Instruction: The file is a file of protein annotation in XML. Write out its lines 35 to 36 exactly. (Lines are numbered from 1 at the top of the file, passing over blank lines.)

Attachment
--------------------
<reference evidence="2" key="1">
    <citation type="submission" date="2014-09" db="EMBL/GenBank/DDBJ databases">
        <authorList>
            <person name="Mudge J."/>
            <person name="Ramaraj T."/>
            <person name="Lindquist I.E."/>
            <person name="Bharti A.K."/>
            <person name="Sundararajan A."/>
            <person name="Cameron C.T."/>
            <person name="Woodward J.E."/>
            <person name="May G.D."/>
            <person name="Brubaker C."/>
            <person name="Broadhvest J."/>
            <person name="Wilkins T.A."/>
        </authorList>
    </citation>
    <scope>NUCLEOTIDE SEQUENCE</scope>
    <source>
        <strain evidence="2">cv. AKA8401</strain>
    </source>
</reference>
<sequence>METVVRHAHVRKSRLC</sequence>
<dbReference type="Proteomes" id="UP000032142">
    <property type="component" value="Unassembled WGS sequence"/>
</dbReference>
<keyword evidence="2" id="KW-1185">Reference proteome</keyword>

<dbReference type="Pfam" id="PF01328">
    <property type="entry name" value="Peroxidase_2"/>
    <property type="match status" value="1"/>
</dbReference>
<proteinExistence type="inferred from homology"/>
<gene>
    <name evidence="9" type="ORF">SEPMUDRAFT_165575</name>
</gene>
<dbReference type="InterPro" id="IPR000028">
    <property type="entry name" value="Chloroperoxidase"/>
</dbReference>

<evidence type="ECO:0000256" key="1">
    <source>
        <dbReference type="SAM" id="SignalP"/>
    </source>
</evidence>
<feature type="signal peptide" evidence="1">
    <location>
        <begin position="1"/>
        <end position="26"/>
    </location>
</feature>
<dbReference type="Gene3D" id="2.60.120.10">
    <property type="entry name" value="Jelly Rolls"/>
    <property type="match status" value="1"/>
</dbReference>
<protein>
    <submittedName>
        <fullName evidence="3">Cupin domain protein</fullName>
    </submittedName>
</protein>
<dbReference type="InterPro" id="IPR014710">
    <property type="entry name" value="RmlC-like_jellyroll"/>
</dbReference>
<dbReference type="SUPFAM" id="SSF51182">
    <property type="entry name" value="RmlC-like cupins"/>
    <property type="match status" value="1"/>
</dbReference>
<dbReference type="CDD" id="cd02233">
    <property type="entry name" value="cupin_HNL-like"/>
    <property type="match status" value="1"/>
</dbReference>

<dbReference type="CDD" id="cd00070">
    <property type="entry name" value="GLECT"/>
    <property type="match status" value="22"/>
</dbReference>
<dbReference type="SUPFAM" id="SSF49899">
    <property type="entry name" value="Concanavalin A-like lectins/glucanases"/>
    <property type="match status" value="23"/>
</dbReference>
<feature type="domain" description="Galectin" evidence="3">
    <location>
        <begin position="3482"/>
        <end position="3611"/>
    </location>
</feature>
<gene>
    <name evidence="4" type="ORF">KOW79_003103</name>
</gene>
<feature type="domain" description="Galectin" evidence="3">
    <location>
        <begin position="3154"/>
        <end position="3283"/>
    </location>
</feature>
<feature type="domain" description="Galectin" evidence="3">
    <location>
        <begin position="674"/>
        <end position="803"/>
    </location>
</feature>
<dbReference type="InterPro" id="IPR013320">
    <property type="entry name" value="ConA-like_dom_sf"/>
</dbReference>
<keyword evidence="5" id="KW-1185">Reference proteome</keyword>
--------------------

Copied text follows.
<dbReference type="InterPro" id="IPR000028">
    <property type="entry name" value="Chloroperoxidase"/>